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Pension fund hike leads to budget cuts

 
BY JOHN HOMAN
Managing Editor jhoman@localsouthernnews.com
updated: 9/12/2018 12:29 PM

DU QUOIN -- Department heads within the city of Du Quoin have some tough financial decisions ahead as they must come up with a way to pay an 11.22 percent increase to the Fire and Police Pension Funds as set by the Illinois Department of Insurance. That percentage increase translates to a $62,811 hike over last year's combined payment of $559,000 to the two funds that is paid for annually through a citywide property tax levy.

Addressing Du Quoin Fire Pension Board President James R. DeMent at Monday night's regular meeting of the city council, Mayor Guy Alongi said he is not about to go back to the taxpayers and levy an additional $62,000 from city residents.

"We will meet our financial obligations, but we will have to find another way to pay for this (increase)," the mayor said. "We are not going to raise property taxes by 11 percent to pay for this."

Alongi said each commissioner and department head will need to assess each of his or her departments (Police, Fire, Sewer, Water, Streets and Alleys) and see where cuts could possibly be made. Overtime cuts through the rearranging of employee schedules might be the most prudent form of cost reduction, the mayor said.

"This is not going to be a tax-and-spend administration. Surely, our department heads can come up with $62,000 in cuts out of a multimillion-dollar budget. I think there is enough fat in overtime hours alone."

Alongi said he doesn't expect any budget cuts to affect services to residents in any way.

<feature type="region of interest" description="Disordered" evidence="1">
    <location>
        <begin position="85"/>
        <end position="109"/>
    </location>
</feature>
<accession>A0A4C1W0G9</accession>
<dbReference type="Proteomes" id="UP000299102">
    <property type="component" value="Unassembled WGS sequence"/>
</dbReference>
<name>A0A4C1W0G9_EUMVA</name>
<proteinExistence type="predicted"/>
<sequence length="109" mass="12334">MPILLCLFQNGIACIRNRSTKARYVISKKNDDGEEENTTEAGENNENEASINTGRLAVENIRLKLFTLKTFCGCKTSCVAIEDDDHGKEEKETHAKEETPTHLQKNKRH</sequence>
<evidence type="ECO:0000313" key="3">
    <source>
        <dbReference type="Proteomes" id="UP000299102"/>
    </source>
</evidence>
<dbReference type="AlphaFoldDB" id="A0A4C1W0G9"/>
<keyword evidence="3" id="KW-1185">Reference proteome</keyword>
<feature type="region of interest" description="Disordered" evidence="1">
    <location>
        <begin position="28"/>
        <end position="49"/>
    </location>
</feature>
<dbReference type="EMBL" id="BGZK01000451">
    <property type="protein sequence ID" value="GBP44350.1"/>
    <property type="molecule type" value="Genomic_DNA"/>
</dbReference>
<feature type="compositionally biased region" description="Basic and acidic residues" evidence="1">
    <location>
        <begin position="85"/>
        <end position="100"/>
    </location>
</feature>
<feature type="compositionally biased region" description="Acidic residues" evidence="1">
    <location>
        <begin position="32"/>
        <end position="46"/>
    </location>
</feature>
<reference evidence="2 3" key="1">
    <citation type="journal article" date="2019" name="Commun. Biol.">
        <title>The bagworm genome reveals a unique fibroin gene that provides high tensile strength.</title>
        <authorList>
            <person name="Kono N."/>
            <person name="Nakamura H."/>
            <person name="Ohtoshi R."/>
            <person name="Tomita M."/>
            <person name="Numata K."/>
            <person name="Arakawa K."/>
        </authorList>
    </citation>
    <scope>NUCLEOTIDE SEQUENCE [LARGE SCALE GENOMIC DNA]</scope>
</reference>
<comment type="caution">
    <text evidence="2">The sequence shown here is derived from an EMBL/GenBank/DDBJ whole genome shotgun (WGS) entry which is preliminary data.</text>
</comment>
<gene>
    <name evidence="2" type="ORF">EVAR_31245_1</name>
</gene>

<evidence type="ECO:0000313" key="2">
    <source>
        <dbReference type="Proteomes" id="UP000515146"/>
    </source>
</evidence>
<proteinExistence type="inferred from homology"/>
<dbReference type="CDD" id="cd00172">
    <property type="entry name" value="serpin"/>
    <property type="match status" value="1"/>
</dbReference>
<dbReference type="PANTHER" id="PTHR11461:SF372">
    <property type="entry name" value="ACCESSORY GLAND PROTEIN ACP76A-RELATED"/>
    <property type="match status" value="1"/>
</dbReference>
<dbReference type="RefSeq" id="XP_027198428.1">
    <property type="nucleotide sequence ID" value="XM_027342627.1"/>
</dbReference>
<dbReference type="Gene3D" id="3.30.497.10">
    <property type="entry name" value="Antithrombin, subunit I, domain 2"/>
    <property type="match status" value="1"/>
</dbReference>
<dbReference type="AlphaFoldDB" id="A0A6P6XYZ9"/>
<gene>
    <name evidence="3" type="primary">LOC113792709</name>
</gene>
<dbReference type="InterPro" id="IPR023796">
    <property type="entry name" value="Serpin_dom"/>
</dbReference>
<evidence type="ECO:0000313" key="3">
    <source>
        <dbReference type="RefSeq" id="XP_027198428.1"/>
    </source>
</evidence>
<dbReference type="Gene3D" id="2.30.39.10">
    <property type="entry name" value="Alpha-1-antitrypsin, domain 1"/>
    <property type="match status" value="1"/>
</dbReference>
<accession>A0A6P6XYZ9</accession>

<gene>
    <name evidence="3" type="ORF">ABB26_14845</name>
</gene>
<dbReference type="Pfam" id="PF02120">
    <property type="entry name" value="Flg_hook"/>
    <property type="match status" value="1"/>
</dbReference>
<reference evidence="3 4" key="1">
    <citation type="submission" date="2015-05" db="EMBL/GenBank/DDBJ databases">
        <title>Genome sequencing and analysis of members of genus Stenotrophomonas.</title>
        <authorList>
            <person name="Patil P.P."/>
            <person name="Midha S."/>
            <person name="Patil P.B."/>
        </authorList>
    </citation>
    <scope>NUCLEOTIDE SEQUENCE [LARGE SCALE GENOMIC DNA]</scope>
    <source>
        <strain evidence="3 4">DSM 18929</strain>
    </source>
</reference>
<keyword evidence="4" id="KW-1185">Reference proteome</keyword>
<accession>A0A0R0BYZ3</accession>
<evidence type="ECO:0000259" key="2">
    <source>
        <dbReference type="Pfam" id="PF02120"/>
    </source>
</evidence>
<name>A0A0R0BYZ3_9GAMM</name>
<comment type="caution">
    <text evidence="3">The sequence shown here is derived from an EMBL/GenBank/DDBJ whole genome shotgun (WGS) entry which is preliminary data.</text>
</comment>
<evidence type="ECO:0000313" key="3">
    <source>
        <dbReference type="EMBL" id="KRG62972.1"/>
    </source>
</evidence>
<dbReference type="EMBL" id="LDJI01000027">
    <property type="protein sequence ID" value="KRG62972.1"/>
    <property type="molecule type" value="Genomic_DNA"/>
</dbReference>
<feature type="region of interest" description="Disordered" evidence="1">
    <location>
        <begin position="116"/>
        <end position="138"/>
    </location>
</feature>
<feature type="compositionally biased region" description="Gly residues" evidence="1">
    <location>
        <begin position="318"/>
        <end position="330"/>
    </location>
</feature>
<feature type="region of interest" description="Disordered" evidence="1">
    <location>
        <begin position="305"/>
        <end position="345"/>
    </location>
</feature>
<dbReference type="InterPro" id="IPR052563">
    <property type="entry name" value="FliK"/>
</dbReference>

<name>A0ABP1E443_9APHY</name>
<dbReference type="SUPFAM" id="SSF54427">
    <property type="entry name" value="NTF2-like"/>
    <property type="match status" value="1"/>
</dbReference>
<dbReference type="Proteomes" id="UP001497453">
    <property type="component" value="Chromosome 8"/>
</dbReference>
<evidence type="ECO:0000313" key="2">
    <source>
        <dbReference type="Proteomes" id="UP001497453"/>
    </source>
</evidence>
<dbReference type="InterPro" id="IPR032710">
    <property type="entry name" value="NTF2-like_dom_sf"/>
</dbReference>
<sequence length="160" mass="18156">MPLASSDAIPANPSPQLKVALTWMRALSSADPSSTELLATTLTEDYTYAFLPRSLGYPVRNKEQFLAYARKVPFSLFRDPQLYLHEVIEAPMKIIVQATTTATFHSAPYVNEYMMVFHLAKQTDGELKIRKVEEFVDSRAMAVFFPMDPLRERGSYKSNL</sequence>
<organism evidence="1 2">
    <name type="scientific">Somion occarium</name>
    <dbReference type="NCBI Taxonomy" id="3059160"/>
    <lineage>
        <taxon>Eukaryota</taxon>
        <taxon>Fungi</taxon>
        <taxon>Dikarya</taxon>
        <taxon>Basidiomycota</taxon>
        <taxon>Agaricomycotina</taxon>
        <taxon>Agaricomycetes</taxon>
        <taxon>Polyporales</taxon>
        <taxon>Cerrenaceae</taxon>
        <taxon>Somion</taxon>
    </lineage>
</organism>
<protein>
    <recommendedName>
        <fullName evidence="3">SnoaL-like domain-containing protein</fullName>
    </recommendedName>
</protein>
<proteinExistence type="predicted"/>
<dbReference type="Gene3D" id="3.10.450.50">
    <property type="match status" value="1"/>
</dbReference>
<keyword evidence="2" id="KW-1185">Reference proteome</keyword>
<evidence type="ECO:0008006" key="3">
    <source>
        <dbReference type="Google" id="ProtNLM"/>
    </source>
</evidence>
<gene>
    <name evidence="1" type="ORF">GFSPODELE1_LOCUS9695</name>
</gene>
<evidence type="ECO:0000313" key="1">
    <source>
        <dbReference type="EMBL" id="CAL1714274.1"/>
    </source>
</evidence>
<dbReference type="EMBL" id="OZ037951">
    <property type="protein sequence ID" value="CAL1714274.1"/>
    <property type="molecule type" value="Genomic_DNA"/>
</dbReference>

"We're going to have to go after some low-hanging fruit," said Commissioner Chuck Genesio. "Overtime pay might be one possibility. We already have over $100,000 spent in overtime hours. We're going to have to find a way to get a little more efficient. As much as 83 percent of our total budget comes from labor and benefits, so that doesn't give us a lot of flexibility."

City Clerk Andrew Croessman said department heads would have until December to make the necessary budget cuts as the city will not have to pay the additional $62,000 it owes the Fire and Police Pension Funds until the early part of 2019.

"Every penny that we collect from our tax levy in property tax goes directly to the two pension funds," Alongi said. "And that's the way it's been for years. This increase was something that none of the municipalities in Southern Illinois were prepared for."

The mayor added that the city is not anticipating much of a bump in sales tax revenue from the recently completed Du Quoin State Fair to help offset this added cost.

"Attendance was clearly down this year," he said. "Maybe as much as 25 to 30 percent."

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